Constructing New Narratives to Reveal Diverse Identities in Richmond, BC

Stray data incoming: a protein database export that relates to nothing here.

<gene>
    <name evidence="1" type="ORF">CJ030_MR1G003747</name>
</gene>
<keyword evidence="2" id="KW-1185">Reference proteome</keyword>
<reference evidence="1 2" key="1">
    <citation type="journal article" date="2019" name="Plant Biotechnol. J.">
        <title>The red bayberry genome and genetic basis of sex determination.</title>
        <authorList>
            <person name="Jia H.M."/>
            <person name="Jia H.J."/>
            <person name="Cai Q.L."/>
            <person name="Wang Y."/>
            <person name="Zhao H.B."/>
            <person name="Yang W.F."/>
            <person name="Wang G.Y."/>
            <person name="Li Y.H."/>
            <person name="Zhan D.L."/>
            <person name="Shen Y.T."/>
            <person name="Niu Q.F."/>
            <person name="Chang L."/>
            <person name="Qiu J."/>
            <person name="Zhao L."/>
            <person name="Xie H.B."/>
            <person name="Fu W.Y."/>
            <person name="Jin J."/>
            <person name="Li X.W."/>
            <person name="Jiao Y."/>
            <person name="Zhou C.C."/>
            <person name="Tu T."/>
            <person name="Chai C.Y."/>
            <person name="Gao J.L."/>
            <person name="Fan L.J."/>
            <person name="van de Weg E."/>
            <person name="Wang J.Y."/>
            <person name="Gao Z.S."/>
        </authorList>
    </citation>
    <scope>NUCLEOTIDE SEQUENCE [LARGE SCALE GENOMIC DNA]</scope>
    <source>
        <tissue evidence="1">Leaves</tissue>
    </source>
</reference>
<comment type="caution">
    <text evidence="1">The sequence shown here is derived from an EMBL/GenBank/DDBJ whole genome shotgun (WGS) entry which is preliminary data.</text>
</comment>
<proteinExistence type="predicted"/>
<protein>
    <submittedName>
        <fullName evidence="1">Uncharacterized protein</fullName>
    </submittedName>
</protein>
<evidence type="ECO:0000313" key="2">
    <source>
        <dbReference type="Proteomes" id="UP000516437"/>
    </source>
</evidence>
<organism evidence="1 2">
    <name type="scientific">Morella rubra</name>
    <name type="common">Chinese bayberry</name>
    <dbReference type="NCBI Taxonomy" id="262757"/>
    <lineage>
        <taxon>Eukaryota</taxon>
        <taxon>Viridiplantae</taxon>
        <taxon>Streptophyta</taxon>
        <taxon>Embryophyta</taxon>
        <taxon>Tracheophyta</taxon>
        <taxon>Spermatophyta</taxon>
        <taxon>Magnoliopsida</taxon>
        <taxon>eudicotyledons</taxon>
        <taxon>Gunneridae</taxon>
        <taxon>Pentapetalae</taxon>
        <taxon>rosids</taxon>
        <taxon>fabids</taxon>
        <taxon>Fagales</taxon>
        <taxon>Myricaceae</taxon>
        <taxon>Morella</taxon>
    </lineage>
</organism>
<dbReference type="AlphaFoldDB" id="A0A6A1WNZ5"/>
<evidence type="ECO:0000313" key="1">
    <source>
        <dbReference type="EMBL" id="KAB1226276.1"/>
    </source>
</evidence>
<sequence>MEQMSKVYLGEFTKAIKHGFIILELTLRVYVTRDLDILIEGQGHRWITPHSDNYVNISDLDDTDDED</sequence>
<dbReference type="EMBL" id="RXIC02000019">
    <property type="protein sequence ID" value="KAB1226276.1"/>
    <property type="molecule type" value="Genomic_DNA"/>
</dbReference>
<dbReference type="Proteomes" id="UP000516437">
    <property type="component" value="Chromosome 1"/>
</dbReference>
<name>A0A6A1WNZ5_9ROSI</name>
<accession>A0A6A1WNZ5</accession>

With the capitalist expansion of urban cities today, different physical and social forces exist, collaborate and challenge each other on the land we call home. In Richmond, British Columbia, Canada, where multi-ideologies and diverse ethnicities live, work, play and grow together, different layers of physical and social landscape encapsulate the disjuncture of people and land, shifting identity through time. Using mapping and tracing as lenses to reveal the city’s diverse layers and living experiences, this thesis aims to uncover the landscape, urban form, individual identity, and collective identity layers embedded in the city’s formality and provide architectural interventions to respond to the disconnection between them. The design proposal implements landscape and architecture as a mediator to reconnect the dispersed landscape and identity in Richmond and construct new narratives to respond to the current identity and spirit of the people and the land.